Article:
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Volenti non fit injuria

Perrett v Sydney Harbour Foreshore Authority & Anor; Wine & Vine Personnel PL v Sydney Harbour Foreshore Authority & Anor [2009] NSWSC 1026. McCallum J.

“If it is concluded that the duty of care has been breached, only then does it become necessary to consider any substantive defences relied upon by the defendants. If that point is reached, one of the elements of the defence of voluntary assumption of risk … is that the plaintiff was aware of the relevant risk. Section 5G of the CLA [Injured persons assumed to be aware of obvious risks] is an aid to proof of that element of the defence, if the risk was obvious within the meaning of s 5F, but does not, in my view, create a discrete statutory defence.” [40]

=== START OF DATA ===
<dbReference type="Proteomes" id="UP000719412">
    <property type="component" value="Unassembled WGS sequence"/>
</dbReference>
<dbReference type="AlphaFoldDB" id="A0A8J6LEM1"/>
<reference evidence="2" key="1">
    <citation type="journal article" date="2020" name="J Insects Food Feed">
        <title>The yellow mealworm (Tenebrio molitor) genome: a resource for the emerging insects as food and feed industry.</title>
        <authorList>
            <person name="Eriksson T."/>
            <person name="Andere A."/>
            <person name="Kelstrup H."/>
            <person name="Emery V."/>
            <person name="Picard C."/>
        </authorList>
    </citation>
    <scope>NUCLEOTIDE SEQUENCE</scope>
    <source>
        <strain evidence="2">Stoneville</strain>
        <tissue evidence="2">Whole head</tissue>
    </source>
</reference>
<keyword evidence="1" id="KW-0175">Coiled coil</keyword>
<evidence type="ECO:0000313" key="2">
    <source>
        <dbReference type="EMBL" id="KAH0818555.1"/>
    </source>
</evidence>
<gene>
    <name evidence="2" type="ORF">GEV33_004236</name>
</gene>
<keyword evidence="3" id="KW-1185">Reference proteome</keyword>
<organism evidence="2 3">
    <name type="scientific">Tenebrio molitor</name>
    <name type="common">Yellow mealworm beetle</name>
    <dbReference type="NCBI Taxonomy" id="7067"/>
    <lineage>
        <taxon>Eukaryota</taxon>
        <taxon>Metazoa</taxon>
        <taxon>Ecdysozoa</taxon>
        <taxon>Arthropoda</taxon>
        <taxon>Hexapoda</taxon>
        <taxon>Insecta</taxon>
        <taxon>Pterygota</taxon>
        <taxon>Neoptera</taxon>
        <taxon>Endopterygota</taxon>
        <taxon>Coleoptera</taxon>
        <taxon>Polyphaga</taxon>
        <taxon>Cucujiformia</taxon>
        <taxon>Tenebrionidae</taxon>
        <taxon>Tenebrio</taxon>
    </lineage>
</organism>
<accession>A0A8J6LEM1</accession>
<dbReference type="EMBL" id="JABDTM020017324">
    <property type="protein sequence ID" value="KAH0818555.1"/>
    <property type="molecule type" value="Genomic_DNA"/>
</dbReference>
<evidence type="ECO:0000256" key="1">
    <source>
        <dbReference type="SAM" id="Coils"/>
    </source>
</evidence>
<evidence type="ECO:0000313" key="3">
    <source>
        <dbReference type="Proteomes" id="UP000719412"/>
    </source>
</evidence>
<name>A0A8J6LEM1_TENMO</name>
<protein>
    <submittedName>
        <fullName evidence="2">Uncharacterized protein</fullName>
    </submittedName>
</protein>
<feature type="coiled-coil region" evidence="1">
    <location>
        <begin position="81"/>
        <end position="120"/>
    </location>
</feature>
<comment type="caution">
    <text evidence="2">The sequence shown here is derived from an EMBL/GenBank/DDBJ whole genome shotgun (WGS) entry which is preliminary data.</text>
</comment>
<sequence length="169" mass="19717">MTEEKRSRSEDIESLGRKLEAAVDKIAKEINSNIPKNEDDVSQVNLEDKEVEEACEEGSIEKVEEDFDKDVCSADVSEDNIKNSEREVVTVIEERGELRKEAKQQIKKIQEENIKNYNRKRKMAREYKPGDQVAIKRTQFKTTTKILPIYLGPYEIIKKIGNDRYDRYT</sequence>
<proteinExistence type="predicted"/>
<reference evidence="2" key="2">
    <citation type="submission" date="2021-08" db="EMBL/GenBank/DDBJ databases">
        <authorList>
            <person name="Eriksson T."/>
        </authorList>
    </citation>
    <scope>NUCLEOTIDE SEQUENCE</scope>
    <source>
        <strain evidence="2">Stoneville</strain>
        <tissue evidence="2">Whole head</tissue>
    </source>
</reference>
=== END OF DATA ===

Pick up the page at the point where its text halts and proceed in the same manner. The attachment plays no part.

Carey at [85] exposed three necessary elements of volenti:

1. plaintiff perceived existence of danger;

2. plaintiff fully appreciated danger;

3. plaintiff freely and voluntarily agreed to accept the risk.

Extract: Obvious comes second 39 WCMS 2

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